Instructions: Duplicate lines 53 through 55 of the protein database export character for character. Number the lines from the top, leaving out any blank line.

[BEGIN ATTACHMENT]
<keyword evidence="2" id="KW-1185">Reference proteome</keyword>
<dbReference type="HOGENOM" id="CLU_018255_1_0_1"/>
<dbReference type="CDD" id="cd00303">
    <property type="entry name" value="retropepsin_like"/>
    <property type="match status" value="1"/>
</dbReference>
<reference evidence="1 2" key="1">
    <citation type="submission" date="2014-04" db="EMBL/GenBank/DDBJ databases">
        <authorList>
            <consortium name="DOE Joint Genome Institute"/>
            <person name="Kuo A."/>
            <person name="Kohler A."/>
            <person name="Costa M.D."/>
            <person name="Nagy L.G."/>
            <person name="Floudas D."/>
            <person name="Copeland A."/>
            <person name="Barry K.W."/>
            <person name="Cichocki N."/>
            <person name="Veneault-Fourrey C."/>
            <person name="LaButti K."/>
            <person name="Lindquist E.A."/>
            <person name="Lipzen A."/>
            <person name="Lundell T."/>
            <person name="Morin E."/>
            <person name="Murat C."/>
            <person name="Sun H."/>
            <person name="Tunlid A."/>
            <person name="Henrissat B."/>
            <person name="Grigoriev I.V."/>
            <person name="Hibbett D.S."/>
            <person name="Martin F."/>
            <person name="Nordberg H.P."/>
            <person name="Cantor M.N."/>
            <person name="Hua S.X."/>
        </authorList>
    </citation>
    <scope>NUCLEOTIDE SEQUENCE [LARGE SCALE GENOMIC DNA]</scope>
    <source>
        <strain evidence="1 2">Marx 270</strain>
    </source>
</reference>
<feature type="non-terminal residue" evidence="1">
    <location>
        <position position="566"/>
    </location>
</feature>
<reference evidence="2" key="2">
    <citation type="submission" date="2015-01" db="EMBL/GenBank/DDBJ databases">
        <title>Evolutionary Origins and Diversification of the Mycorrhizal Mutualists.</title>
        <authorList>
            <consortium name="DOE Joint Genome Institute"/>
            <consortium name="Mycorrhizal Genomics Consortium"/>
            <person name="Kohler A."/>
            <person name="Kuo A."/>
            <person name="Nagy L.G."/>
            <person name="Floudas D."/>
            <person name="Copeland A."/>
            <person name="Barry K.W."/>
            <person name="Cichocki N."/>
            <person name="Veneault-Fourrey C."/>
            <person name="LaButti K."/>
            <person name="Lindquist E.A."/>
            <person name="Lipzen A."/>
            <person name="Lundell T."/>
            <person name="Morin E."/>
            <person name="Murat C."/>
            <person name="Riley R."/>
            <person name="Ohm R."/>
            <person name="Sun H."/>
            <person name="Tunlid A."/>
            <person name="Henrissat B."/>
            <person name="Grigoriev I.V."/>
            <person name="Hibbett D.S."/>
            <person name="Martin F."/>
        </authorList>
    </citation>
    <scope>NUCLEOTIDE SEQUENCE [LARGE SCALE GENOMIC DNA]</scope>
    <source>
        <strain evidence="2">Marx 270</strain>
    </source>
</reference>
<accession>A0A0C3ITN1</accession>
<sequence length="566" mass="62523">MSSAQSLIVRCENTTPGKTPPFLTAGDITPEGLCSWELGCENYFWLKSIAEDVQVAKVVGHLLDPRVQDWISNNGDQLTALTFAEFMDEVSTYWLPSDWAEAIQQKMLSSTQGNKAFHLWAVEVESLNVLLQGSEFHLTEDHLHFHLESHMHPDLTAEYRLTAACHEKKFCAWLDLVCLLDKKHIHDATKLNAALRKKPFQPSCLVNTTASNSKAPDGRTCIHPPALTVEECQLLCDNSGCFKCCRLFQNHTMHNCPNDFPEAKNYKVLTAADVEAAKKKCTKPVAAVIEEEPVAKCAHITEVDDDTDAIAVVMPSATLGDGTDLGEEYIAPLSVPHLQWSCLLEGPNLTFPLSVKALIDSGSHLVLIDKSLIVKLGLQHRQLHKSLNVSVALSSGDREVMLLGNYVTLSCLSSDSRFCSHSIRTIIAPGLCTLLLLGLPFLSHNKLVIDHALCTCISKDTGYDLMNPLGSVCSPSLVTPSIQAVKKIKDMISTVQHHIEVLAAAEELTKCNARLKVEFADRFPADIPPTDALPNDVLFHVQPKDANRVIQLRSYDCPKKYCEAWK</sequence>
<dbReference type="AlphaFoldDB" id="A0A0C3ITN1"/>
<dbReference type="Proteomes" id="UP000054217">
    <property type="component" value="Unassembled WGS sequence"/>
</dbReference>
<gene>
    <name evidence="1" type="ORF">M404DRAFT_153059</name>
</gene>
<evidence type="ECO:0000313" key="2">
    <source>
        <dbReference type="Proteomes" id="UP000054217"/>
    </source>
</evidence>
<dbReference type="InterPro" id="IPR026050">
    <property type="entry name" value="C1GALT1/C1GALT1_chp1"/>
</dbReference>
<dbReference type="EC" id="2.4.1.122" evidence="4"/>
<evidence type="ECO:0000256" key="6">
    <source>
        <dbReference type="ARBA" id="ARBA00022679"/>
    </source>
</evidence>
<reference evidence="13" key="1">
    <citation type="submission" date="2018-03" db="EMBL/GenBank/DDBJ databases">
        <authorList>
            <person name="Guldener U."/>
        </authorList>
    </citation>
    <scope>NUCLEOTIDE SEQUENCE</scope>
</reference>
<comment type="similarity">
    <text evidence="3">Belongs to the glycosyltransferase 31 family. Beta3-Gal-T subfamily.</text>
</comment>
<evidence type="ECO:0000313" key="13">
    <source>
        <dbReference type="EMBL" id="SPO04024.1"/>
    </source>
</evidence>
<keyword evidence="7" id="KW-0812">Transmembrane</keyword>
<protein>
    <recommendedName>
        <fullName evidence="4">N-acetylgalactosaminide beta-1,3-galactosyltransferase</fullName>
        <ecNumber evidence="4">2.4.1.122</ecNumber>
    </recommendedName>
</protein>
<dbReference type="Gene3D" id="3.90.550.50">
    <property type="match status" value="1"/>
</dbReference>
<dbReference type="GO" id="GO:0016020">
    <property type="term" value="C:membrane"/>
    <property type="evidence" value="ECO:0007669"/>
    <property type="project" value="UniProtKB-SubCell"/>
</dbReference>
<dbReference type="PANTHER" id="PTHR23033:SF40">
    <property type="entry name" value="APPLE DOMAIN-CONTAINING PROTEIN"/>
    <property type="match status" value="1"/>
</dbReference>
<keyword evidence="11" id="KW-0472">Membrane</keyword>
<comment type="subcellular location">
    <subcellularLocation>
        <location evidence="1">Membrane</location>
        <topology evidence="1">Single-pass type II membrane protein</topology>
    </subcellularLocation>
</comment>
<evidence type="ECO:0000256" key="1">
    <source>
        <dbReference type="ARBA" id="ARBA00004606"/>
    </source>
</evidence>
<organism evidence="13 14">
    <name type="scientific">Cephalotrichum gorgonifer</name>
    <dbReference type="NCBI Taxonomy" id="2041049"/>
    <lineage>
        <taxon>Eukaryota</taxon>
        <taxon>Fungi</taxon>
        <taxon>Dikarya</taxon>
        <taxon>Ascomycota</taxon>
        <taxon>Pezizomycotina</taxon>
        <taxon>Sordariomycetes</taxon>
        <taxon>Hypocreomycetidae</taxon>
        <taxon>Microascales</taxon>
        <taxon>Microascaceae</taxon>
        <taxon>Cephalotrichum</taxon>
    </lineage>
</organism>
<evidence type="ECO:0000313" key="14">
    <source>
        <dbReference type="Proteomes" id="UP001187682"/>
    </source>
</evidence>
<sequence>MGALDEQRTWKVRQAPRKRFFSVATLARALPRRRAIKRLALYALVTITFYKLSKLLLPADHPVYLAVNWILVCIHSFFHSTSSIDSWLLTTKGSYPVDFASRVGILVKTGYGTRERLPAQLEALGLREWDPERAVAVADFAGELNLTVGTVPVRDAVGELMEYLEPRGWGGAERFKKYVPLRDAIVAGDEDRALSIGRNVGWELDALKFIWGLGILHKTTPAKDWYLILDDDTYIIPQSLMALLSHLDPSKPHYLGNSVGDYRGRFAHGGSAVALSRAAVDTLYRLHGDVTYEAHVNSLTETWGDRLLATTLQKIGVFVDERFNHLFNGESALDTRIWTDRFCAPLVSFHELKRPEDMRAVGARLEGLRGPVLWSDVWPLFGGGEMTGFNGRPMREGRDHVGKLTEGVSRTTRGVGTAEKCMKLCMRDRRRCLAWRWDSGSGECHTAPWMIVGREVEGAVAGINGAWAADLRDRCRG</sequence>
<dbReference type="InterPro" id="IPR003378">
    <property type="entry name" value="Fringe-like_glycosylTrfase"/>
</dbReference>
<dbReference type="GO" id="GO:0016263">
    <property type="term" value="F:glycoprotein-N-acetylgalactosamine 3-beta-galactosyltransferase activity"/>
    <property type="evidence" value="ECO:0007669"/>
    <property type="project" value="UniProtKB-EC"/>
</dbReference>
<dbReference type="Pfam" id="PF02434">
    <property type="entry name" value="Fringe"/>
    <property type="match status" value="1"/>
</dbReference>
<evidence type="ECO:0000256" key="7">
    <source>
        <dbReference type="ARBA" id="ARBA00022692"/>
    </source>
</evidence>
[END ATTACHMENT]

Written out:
            <person name="Kohler A."/>
            <person name="Kuo A."/>
            <person name="Nagy L.G."/>